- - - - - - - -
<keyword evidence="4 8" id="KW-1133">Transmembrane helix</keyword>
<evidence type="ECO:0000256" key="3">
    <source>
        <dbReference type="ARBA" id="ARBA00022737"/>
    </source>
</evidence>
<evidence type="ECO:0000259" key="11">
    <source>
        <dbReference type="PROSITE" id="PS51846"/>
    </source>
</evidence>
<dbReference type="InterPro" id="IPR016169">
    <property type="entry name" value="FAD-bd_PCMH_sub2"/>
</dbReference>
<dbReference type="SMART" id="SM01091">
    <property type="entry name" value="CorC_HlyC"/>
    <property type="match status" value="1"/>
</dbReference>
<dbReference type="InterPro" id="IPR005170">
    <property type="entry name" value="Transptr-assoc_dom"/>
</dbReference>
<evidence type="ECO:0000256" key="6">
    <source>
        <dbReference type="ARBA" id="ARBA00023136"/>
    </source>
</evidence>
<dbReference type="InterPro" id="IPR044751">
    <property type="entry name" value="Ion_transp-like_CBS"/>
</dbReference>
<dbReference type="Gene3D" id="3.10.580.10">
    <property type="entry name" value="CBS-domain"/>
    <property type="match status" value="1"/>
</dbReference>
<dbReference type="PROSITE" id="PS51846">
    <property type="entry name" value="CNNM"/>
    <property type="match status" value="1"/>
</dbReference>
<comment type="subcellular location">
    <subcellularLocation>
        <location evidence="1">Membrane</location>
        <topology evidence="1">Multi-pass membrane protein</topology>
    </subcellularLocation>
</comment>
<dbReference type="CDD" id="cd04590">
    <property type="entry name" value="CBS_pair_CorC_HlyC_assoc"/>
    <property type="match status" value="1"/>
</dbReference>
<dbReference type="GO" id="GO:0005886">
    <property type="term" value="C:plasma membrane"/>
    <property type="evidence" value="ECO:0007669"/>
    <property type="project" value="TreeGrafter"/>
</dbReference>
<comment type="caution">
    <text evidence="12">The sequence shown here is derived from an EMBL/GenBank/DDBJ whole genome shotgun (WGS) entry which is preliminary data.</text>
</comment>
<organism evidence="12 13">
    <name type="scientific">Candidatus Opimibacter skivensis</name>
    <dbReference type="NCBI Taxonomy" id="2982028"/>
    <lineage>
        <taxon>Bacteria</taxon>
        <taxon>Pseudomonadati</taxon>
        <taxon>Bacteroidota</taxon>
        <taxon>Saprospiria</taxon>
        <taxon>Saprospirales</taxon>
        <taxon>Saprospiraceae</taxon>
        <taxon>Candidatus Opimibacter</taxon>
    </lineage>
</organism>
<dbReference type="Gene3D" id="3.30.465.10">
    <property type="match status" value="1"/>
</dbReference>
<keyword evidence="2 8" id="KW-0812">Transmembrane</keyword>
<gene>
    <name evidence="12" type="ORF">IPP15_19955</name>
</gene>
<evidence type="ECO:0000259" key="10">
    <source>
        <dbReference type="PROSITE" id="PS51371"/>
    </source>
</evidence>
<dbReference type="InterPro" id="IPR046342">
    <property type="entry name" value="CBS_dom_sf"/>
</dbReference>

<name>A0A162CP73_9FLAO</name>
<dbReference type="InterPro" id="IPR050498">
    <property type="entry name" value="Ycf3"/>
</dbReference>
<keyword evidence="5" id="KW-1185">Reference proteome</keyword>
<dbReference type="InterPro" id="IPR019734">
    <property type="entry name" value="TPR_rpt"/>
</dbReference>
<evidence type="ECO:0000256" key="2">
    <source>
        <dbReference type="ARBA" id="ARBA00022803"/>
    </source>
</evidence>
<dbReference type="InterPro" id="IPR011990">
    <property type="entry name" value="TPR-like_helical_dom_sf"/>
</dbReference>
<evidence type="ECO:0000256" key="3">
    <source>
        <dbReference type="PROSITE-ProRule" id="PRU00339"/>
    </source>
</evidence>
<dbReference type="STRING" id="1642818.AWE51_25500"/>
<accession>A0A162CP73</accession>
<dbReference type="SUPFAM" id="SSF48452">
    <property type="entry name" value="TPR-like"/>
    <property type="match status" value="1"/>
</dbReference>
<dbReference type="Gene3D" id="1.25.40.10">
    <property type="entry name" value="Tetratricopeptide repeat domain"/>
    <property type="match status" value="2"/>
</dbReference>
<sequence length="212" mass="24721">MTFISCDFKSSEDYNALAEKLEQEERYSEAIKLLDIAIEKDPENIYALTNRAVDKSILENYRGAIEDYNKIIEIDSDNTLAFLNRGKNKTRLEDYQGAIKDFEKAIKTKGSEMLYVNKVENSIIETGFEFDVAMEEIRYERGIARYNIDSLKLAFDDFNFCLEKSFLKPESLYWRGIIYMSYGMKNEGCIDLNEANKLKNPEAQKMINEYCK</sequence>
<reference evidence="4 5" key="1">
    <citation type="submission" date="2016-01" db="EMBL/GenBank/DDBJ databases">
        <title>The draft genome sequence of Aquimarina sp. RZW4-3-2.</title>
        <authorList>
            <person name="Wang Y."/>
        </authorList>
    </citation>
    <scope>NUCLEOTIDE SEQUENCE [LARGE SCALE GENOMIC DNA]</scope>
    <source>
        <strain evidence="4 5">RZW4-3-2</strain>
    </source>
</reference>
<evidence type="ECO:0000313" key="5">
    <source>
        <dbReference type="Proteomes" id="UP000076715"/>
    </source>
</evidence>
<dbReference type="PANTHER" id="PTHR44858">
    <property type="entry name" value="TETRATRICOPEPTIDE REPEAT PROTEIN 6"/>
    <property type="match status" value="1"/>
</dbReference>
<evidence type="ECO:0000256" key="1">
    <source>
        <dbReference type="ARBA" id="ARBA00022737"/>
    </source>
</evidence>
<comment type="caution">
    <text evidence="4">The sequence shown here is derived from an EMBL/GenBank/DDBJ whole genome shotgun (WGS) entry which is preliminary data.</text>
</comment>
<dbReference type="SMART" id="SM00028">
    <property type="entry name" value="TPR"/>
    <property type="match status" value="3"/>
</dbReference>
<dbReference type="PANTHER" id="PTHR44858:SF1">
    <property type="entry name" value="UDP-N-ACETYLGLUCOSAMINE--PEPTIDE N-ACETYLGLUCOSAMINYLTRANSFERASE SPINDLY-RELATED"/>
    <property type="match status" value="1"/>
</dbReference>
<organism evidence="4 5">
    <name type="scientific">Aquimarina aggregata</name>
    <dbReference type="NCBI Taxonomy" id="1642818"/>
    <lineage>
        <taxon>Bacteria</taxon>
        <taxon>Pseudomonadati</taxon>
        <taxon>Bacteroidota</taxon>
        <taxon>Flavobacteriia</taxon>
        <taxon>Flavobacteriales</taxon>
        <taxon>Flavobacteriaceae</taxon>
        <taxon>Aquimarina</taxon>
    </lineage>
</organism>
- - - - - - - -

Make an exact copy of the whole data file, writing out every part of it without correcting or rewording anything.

<keyword evidence="4 8" id="KW-1133">Transmembrane helix</keyword>
<evidence type="ECO:0000256" key="3">
    <source>
        <dbReference type="ARBA" id="ARBA00022737"/>
    </source>
</evidence>
<evidence type="ECO:0000259" key="11">
    <source>
        <dbReference type="PROSITE" id="PS51846"/>
    </source>
</evidence>
<dbReference type="InterPro" id="IPR016169">
    <property type="entry name" value="FAD-bd_PCMH_sub2"/>
</dbReference>
<dbReference type="SMART" id="SM01091">
    <property type="entry name" value="CorC_HlyC"/>
    <property type="match status" value="1"/>
</dbReference>
<dbReference type="InterPro" id="IPR005170">
    <property type="entry name" value="Transptr-assoc_dom"/>
</dbReference>
<evidence type="ECO:0000256" key="6">
    <source>
        <dbReference type="ARBA" id="ARBA00023136"/>
    </source>
</evidence>
<dbReference type="InterPro" id="IPR044751">
    <property type="entry name" value="Ion_transp-like_CBS"/>
</dbReference>
<dbReference type="Gene3D" id="3.10.580.10">
    <property type="entry name" value="CBS-domain"/>
    <property type="match status" value="1"/>
</dbReference>
<dbReference type="PROSITE" id="PS51846">
    <property type="entry name" value="CNNM"/>
    <property type="match status" value="1"/>
</dbReference>
<comment type="subcellular location">
    <subcellularLocation>
        <location evidence="1">Membrane</location>
        <topology evidence="1">Multi-pass membrane protein</topology>
    </subcellularLocation>
</comment>
<dbReference type="CDD" id="cd04590">
    <property type="entry name" value="CBS_pair_CorC_HlyC_assoc"/>
    <property type="match status" value="1"/>
</dbReference>
<dbReference type="GO" id="GO:0005886">
    <property type="term" value="C:plasma membrane"/>
    <property type="evidence" value="ECO:0007669"/>
    <property type="project" value="TreeGrafter"/>
</dbReference>
<comment type="caution">
    <text evidence="12">The sequence shown here is derived from an EMBL/GenBank/DDBJ whole genome shotgun (WGS) entry which is preliminary data.</text>
</comment>
<organism evidence="12 13">
    <name type="scientific">Candidatus Opimibacter skivensis</name>
    <dbReference type="NCBI Taxonomy" id="2982028"/>
    <lineage>
        <taxon>Bacteria</taxon>
        <taxon>Pseudomonadati</taxon>
        <taxon>Bacteroidota</taxon>
        <taxon>Saprospiria</taxon>
        <taxon>Saprospirales</taxon>
        <taxon>Saprospiraceae</taxon>
        <taxon>Candidatus Opimibacter</taxon>
    </lineage>
</organism>
<dbReference type="Gene3D" id="3.30.465.10">
    <property type="match status" value="1"/>
</dbReference>
<keyword evidence="2 8" id="KW-0812">Transmembrane</keyword>
<gene>
    <name evidence="12" type="ORF">IPP15_19955</name>
</gene>
<evidence type="ECO:0000259" key="10">
    <source>
        <dbReference type="PROSITE" id="PS51371"/>
    </source>
</evidence>
<dbReference type="InterPro" id="IPR046342">
    <property type="entry name" value="CBS_dom_sf"/>
</dbReference>

<name>A0A162CP73_9FLAO</name>
<dbReference type="InterPro" id="IPR050498">
    <property type="entry name" value="Ycf3"/>
</dbReference>
<keyword evidence="5" id="KW-1185">Reference proteome</keyword>
<dbReference type="InterPro" id="IPR019734">
    <property type="entry name" value="TPR_rpt"/>
</dbReference>
<evidence type="ECO:0000256" key="2">
    <source>
        <dbReference type="ARBA" id="ARBA00022803"/>
    </source>
</evidence>
<dbReference type="InterPro" id="IPR011990">
    <property type="entry name" value="TPR-like_helical_dom_sf"/>
</dbReference>
<evidence type="ECO:0000256" key="3">
    <source>
        <dbReference type="PROSITE-ProRule" id="PRU00339"/>
    </source>
</evidence>
<dbReference type="STRING" id="1642818.AWE51_25500"/>
<accession>A0A162CP73</accession>
<dbReference type="SUPFAM" id="SSF48452">
    <property type="entry name" value="TPR-like"/>
    <property type="match status" value="1"/>
</dbReference>
<dbReference type="Gene3D" id="1.25.40.10">
    <property type="entry name" value="Tetratricopeptide repeat domain"/>
    <property type="match status" value="2"/>
</dbReference>
<sequence length="212" mass="24721">MTFISCDFKSSEDYNALAEKLEQEERYSEAIKLLDIAIEKDPENIYALTNRAVDKSILENYRGAIEDYNKIIEIDSDNTLAFLNRGKNKTRLEDYQGAIKDFEKAIKTKGSEMLYVNKVENSIIETGFEFDVAMEEIRYERGIARYNIDSLKLAFDDFNFCLEKSFLKPESLYWRGIIYMSYGMKNEGCIDLNEANKLKNPEAQKMINEYCK</sequence>
<reference evidence="4 5" key="1">
    <citation type="submission" date="2016-01" db="EMBL/GenBank/DDBJ databases">
        <title>The draft genome sequence of Aquimarina sp. RZW4-3-2.</title>
        <authorList>
            <person name="Wang Y."/>
        </authorList>
    </citation>
    <scope>NUCLEOTIDE SEQUENCE [LARGE SCALE GENOMIC DNA]</scope>
    <source>
        <strain evidence="4 5">RZW4-3-2</strain>
    </source>
</reference>
<evidence type="ECO:0000313" key="5">
    <source>
        <dbReference type="Proteomes" id="UP000076715"/>
    </source>
</evidence>
<dbReference type="PANTHER" id="PTHR44858">
    <property type="entry name" value="TETRATRICOPEPTIDE REPEAT PROTEIN 6"/>
    <property type="match status" value="1"/>
</dbReference>
<evidence type="ECO:0000256" key="1">
    <source>
        <dbReference type="ARBA" id="ARBA00022737"/>
    </source>
</evidence>
<comment type="caution">
    <text evidence="4">The sequence shown here is derived from an EMBL/GenBank/DDBJ whole genome shotgun (WGS) entry which is preliminary data.</text>
</comment>
<dbReference type="SMART" id="SM00028">
    <property type="entry name" value="TPR"/>
    <property type="match status" value="3"/>
</dbReference>
<dbReference type="PANTHER" id="PTHR44858:SF1">
    <property type="entry name" value="UDP-N-ACETYLGLUCOSAMINE--PEPTIDE N-ACETYLGLUCOSAMINYLTRANSFERASE SPINDLY-RELATED"/>
    <property type="match status" value="1"/>
</dbReference>
<organism evidence="4 5">
    <name type="scientific">Aquimarina aggregata</name>
    <dbReference type="NCBI Taxonomy" id="1642818"/>
    <lineage>
        <taxon>Bacteria</taxon>
        <taxon>Pseudomonadati</taxon>
        <taxon>Bacteroidota</taxon>
        <taxon>Flavobacteriia</taxon>
        <taxon>Flavobacteriales</taxon>
        <taxon>Flavobacteriaceae</taxon>
        <taxon>Aquimarina</taxon>
    </lineage>
</organism>